Let’s follow Tommy’s line of argument. “Revelation 11:3 tells us of the two witnesses who will prophecy for 1,260 days, during the first half of the seventieth week of Daniel.” It’s Tommy’s position that Revelation 11:3 describes the first half of the seven-year tribulation period. “While Revelation 11:2; 12:6, 14; 13:5 and Daniel 7:25 speak of the second half of the seventieth week.” The first mention of the 3.5 years refers to the second half of the seven-year tribulation period while the second mention of the 3.5 years refers to the first half of the seven-year tribulation period.
If the “twelve hundred and sixty days” of 11:3 refer to the first half of the seven-year Tribulation period, then why don’t the “two witnesses” of Revelation 11 appear earlier? We should expect to find the first 3.5 years in Revelation 4 where Tommy says the “rapture” takes place and begins the tribulation period. In fact, all the 3.5-year periods appear more than halfway through Revelation.
Fellow dispensationalist John F. Walvoord disagrees with Tommy Ice that the “twelve hundred and sixty days” of 11:3 refer to the same period of time as the “forty-two months” of 11:2:
[From the fact that the two witnesses in Revelation 11:1–13] pour out divine judgment upon the earth and need divine protection lest they be killed, it implies that they are in the latter half of the seven years when awful persecution will afflict the people of God, as this protection would not be necessary in the first three and one-half years. The punishments and judgments the witnesses inflict on the world also seem to fit better in the great tribulation period.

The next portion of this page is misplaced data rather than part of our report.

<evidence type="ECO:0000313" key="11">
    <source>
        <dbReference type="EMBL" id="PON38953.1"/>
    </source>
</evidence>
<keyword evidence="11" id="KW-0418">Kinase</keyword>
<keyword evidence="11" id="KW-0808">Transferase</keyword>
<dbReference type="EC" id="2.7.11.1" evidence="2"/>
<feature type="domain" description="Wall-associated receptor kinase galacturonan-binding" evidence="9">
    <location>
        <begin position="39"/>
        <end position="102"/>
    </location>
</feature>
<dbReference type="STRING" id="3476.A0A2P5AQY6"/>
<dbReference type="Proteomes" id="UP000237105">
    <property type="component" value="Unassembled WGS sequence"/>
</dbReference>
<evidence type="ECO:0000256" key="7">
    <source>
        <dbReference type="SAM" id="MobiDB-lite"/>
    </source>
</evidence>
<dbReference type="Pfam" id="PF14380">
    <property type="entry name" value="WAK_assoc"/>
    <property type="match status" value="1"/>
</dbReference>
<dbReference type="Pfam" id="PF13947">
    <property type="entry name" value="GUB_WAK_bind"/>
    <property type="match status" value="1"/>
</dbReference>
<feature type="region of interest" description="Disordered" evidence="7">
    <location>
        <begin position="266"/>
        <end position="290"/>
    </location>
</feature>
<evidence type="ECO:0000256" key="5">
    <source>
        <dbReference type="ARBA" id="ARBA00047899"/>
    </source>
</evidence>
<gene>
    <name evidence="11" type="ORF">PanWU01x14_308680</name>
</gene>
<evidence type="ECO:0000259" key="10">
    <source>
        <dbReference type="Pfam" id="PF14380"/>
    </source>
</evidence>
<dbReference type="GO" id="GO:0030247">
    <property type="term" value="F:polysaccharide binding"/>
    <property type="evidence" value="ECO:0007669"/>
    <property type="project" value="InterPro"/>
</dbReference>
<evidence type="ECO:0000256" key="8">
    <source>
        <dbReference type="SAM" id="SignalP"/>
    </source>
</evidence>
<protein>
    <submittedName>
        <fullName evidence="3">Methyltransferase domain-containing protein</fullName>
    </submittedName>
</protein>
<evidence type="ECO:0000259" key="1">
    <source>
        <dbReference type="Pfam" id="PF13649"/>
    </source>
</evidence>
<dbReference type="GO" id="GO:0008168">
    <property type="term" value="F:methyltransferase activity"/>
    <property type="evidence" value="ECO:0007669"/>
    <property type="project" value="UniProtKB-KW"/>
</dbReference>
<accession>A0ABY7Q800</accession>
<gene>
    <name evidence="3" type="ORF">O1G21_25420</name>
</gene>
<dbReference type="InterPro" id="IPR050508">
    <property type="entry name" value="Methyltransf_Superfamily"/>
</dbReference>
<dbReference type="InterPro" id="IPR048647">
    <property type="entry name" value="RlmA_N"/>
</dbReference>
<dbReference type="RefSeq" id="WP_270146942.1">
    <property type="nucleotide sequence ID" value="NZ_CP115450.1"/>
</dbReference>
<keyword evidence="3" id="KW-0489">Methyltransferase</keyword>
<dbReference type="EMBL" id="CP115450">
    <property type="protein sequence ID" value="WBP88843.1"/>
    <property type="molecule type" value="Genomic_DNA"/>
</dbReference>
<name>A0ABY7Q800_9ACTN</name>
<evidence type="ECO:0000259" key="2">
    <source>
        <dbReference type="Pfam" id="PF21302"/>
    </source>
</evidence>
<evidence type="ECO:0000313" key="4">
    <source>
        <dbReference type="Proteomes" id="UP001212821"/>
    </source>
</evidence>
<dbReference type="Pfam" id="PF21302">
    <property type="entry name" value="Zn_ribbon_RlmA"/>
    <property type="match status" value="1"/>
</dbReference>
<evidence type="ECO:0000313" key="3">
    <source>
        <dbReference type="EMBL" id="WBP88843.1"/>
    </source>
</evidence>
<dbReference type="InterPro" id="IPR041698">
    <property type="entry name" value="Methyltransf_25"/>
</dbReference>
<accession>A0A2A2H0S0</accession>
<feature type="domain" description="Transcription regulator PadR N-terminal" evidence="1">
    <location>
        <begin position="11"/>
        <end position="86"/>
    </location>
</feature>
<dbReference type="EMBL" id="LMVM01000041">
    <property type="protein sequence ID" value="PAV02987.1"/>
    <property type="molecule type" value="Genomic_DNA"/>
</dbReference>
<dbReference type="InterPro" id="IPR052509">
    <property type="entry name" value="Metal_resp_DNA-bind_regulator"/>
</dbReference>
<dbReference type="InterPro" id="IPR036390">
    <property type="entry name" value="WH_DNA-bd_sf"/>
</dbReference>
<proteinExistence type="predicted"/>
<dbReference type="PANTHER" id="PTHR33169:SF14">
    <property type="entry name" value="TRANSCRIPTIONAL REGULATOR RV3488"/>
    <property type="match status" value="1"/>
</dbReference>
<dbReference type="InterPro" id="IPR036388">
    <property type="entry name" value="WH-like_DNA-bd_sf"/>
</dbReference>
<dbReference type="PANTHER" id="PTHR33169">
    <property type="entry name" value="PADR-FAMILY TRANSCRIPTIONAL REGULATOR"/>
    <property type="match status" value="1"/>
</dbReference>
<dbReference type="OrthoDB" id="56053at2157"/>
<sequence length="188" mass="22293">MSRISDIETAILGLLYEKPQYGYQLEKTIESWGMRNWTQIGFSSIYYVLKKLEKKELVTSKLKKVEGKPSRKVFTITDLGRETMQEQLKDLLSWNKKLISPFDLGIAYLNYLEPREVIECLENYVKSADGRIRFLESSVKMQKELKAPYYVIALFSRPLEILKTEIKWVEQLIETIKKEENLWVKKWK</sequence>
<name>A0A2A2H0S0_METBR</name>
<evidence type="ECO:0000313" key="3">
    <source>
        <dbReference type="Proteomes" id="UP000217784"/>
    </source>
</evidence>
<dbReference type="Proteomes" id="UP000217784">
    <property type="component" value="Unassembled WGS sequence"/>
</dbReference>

The Tribulation period in Revelation is 3.5 years long. Since it takes place just before Jerusalem’s destruction in AD 70, we should look for 3.5 years of tribulation in that time frame. Revelation 1:1 says that the events in Revelation are to take place “shortly” for “the time is near” (1:3). Kenneth L. Gentry, the leading authority on when Revelation was written, shows how Revelation’s time frame fits with first-century history.
Now from the time of this official imperial engagement in the Jewish War (early Spring, A.D. 67) until the time of the Temple’s destruction and Jerusalem’s fall (early September, A.D. 70) is a period right at the symbolic figure of 1260 days (or 42 months or 3 1/2 years). Indeed, counting backward from early September, A.D. 70, we arrive 42 months earlier at early March — in the Spring of 67! Surely the figure cannot be dismissed as sheer historical accident. Though the time-frame undoubtedly carries with it the foreboding spiritual connotation associated with a broken seven (3 1/2 is one-half of the perfect number 7), nevertheless, we are also driven to recognize the providence of God in these historical affairs. In keeping with divinely ordained symbol, in fulfillment of divinely inspired prophecy, it did, as a matter of fact, take Rome 3 1/2 years to trample Israel and the city of Jerusalem totally.